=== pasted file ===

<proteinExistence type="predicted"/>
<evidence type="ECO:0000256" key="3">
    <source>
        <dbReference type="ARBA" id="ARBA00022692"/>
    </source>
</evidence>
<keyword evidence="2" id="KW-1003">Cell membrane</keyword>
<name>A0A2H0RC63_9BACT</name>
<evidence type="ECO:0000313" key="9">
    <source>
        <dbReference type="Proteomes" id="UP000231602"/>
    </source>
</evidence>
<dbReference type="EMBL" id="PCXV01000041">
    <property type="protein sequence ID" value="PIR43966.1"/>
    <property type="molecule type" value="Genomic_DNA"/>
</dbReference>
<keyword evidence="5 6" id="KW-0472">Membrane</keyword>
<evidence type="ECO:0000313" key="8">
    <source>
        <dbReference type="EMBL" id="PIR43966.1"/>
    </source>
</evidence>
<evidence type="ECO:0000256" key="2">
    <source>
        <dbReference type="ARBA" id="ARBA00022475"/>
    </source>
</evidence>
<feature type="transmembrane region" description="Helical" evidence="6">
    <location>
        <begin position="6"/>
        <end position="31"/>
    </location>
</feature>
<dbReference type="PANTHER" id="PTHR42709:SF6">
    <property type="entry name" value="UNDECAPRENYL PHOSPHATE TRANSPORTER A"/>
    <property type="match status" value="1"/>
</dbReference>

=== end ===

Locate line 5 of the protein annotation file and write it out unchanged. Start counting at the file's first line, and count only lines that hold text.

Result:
    </source>